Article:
If the Monaco Grand Prix exemplifies Formula One – being a street race among the casinos and hotels enjoyed by high-rolling millionaires and movie stars, beside the shimmering Mediterranean Sea – then the Indianapolis 500 sums up America’s IndyCar series. It’s a gruelling 500-mile marathon around the 2.5-mile oval at the Indianapolis Motor Speedway on the Midwestern plain. And such a test attracts an estimated 300,000 fans, keen to share the experience live.
The glitz and glamour of F1® is reflected in the budgets of the leading teams. Ferrari, Mercedes, Red Bull and McLaren each spend more than €400m per season testing, developing and running their cars on sinuous tracks. It’s in sharp contrast to the IndyCar teams that can spend a twentieth of that amount, a sum that might just cover the lavish hospitality budgets of their F1® counterparts.
America takes on the world
The difference in budget is partly explained by the fact that Formula One is an international sporting circus that criss-crosses the globe, setting up camp from Baku in Azerbaijan to Yas Marina in Abu Dhabi. In 2016, 22 cars from 11 teams competed at 21 circuits – a huge logistical feat – with more than 400m fans tuning in to watch the show.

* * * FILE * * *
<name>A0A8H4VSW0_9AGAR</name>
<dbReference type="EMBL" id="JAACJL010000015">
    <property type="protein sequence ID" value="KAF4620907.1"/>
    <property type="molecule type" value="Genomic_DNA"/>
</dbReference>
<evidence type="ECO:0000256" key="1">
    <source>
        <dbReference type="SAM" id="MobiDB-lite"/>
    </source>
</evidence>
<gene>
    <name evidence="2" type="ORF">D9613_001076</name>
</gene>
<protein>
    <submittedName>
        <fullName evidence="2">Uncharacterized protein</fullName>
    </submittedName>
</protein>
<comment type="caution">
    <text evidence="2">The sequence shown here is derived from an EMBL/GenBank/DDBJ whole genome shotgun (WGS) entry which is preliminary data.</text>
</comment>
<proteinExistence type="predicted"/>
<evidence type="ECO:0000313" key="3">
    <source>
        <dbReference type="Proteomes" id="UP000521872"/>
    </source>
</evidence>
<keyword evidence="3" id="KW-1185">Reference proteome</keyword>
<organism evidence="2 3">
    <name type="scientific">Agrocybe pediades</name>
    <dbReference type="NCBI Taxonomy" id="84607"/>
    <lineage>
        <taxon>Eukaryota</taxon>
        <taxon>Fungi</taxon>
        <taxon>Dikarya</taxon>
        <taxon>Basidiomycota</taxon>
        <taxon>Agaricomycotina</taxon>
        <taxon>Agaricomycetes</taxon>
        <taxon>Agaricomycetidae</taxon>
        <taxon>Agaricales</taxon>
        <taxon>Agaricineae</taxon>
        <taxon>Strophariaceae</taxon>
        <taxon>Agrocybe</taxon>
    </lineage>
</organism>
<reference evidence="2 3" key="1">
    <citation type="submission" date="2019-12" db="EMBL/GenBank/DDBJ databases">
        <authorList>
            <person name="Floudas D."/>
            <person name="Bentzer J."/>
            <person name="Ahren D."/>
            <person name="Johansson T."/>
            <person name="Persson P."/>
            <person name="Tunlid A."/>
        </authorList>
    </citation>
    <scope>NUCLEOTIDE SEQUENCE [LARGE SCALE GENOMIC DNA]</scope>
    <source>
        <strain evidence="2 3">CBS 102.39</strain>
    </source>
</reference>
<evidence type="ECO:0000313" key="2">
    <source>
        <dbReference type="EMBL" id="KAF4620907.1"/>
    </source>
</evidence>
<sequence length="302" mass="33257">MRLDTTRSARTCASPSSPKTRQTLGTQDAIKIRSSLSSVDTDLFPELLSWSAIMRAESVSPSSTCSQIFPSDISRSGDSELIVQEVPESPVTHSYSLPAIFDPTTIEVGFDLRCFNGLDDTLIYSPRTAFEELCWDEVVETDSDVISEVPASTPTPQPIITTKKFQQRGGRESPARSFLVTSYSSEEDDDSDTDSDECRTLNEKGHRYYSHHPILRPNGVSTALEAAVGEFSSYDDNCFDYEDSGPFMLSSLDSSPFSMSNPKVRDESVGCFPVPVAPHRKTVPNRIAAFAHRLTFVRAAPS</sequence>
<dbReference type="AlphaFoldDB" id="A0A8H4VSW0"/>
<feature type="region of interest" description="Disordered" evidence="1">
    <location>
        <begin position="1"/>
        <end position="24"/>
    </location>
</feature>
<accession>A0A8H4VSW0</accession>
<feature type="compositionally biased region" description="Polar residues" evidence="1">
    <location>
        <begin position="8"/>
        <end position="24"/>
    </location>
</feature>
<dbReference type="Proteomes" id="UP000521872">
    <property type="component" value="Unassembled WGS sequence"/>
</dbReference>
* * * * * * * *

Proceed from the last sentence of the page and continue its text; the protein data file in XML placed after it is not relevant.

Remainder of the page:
The IndyCar series in contrast is an American affair based purely in the US. The 2016 calendar featured 16 races with 24 cars on the grid – apart from the Indy 500, when 34 cars are running at the so-called Brickyard – at blue-collar raceways in the likes of Texas, Sonoma and Pocona. Its
popularity is growing, with more than half a million followers engrossed by the wheel-to-wheel action.
While the cars in the two open wheel racing series look almost the same, any similarity is skin deep; below their gleaming sponsorship liveries they are very different animals – a difference that reveals a huge contrast in the ethos and histories of the two sports. The F1® car is bespoke while the IndyCar rival comes off-the-shelf.